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Dream Trigger 3D

Platform(s): Nintendo 3DS
Genre: Action
Publisher: D3Publisher of America
Developer: Art Co. Ltd
Release Date: May 10, 2011 (US), June 24, 2011 (EU)

About Brian Dumlao

After spending several years doing QA for games, I took the next logical step: critiquing them. Even though the Xbox One is my preferred weapon of choice, I'll play and review just about any game from any genre on any system.


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3DS Review - 'Dream Trigger 3D'

by Brian Dumlao on June 3, 2011 @ 12:30 a.m. PDT

Dream Trigger 3D is a completely original arcade shooter in which players use sonar to detect sound to expose colorful enemies and blast them into explosive 3D patterns.

The launch of a console is a very exciting time for gamers since they get to see a variety of games attempt to take advantage of the new hardware. Some games are simply versions of recently released games that have been designed to stand out in a small way. Others are sequels of established franchises that are riding the wave and hoping to bring good sales to the new hardware. The most exciting launch titles are brand-new ones that aren't tied to a known game or property. These games usually have to do something very different or come up with such an exciting hook that people who are wary of new IPs would be willing to give them a chance and hopefully spawn a new series or franchise. Such is the case with Dream Trigger 3D, a new game from D3 Publishing for the Nintendo 3DS. Does the game entice people into giving it a look?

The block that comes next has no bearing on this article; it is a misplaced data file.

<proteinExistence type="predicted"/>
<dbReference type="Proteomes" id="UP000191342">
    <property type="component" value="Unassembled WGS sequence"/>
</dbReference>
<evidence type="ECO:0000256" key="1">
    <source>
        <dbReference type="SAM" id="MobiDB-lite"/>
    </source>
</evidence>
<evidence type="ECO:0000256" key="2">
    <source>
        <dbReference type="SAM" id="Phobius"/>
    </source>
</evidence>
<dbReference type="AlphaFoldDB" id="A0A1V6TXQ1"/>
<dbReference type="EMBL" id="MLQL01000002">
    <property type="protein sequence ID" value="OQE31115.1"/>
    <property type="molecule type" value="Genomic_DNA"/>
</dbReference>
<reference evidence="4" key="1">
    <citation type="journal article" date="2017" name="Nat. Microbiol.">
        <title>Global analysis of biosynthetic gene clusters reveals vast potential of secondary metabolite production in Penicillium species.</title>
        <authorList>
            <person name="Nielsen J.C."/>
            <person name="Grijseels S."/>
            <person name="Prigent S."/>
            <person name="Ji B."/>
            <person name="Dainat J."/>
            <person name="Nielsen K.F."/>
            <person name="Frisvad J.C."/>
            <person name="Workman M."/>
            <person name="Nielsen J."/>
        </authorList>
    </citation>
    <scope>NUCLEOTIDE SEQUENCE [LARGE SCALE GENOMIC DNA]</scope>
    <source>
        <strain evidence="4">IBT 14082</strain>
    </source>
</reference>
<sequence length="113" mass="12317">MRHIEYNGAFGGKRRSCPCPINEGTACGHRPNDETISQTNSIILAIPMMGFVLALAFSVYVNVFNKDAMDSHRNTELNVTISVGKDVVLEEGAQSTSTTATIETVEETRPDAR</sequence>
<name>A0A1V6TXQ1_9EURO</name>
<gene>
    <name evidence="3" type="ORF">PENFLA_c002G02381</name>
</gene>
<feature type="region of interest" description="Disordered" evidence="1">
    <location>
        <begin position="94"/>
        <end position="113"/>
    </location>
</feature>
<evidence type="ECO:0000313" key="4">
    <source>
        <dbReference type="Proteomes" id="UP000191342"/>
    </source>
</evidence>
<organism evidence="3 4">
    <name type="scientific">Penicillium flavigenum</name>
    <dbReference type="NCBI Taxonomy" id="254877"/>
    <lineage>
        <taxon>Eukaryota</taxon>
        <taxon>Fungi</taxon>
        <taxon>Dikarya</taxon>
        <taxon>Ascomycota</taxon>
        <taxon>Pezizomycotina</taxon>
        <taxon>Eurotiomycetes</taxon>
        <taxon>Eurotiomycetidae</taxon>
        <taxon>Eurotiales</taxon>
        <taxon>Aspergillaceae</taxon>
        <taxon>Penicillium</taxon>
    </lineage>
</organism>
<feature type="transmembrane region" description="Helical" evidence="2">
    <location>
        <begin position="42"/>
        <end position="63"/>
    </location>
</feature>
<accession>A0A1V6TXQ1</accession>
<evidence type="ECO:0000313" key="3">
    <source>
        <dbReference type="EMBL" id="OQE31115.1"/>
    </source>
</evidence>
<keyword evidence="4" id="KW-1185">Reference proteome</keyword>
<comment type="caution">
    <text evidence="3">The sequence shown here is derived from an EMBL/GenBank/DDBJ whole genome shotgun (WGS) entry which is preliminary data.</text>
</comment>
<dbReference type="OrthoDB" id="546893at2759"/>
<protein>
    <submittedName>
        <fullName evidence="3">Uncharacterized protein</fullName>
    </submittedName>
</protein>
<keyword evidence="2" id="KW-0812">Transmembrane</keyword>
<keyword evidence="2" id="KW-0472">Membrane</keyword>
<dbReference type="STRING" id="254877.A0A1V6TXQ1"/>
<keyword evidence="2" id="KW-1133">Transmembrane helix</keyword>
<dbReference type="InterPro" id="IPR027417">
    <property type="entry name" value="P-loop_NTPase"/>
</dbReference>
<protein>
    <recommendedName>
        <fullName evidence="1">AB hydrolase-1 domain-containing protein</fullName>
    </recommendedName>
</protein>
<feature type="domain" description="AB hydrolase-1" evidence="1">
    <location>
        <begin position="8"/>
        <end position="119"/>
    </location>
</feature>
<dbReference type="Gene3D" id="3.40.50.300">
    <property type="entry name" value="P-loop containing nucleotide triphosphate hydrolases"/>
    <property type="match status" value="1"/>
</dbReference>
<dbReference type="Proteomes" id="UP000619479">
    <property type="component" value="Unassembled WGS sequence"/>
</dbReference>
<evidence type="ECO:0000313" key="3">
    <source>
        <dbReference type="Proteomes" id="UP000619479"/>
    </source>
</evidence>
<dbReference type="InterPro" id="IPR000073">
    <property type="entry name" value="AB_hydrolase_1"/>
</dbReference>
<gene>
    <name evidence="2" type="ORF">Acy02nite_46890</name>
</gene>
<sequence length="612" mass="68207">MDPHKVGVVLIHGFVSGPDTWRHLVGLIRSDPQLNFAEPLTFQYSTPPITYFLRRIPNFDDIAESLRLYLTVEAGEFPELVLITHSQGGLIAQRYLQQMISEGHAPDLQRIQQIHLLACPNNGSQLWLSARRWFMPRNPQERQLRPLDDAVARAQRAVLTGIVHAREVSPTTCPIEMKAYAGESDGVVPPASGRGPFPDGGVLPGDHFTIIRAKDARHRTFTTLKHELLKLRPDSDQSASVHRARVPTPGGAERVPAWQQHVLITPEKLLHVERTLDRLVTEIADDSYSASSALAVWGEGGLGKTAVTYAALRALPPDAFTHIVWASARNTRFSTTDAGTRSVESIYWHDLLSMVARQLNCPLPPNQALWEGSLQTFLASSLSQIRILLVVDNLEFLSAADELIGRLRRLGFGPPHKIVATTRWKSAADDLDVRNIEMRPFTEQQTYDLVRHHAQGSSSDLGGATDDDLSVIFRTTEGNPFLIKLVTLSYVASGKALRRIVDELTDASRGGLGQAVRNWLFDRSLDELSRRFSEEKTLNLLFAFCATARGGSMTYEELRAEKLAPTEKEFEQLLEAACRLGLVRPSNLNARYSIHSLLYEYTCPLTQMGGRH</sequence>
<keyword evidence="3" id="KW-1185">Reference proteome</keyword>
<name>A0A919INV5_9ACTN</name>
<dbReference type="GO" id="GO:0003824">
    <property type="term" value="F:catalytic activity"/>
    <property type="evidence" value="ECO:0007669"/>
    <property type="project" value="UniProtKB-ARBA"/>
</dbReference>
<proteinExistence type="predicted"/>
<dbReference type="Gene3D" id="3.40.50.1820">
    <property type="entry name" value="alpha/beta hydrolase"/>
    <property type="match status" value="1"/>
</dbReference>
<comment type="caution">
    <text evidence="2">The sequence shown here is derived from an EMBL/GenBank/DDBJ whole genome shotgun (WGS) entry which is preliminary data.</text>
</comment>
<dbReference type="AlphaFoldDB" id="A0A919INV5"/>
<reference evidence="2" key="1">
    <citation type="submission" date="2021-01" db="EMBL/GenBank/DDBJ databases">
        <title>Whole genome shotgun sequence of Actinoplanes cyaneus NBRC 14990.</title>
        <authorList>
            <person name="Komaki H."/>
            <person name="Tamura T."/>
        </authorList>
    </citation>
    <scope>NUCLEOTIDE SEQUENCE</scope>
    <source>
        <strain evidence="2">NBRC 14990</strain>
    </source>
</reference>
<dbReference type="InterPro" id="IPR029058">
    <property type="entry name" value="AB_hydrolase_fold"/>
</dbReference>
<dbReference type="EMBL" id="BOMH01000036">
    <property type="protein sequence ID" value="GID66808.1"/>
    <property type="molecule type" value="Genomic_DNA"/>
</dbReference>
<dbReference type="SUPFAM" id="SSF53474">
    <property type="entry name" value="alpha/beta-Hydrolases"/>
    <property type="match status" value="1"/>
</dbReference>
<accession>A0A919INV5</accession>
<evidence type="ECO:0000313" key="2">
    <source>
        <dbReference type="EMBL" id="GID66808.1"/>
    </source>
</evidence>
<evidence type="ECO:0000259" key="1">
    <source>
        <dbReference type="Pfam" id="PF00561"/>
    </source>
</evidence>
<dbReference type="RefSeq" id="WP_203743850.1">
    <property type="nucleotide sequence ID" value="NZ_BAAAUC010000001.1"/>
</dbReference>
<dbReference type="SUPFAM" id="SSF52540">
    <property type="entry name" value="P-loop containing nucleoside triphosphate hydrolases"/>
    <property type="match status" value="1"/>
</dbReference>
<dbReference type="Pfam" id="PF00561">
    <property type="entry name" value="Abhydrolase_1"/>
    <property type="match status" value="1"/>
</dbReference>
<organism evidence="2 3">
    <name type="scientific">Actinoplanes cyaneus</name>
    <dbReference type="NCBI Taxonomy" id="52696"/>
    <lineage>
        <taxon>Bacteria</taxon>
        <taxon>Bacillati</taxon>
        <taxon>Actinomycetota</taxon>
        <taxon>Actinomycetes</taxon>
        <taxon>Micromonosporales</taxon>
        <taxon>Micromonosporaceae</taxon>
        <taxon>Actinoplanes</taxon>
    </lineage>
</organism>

The game mechanics are very different than what you're used to seeing. Instead of controlling a ship, you control a reticle that can take on any shape at any given stage. Unlike other shooting games, enemies are invisible in Dream Trigger 3D, and even if you see a hint of where they are, shooting at it does nothing. You need to uncover the enemy locations using sonic pings. Laying down the ping simply sets them up while a bar, timed to the beats of the level's song, sweeps over to detonate them. If an enemy is in the vicinity of the sonic ping's blast radius, the enemy is then revealed and can be shot. Shooting also gives you temporary invincibility, which proves to be useful when the screen is filled with bullets. To prevent rampant pinging and blasting, however, the sonic pings and laser blasts have limits, and while the pings regenerate over time, the laser energy is only refilled when one of the pings successfully uncovers an enemy.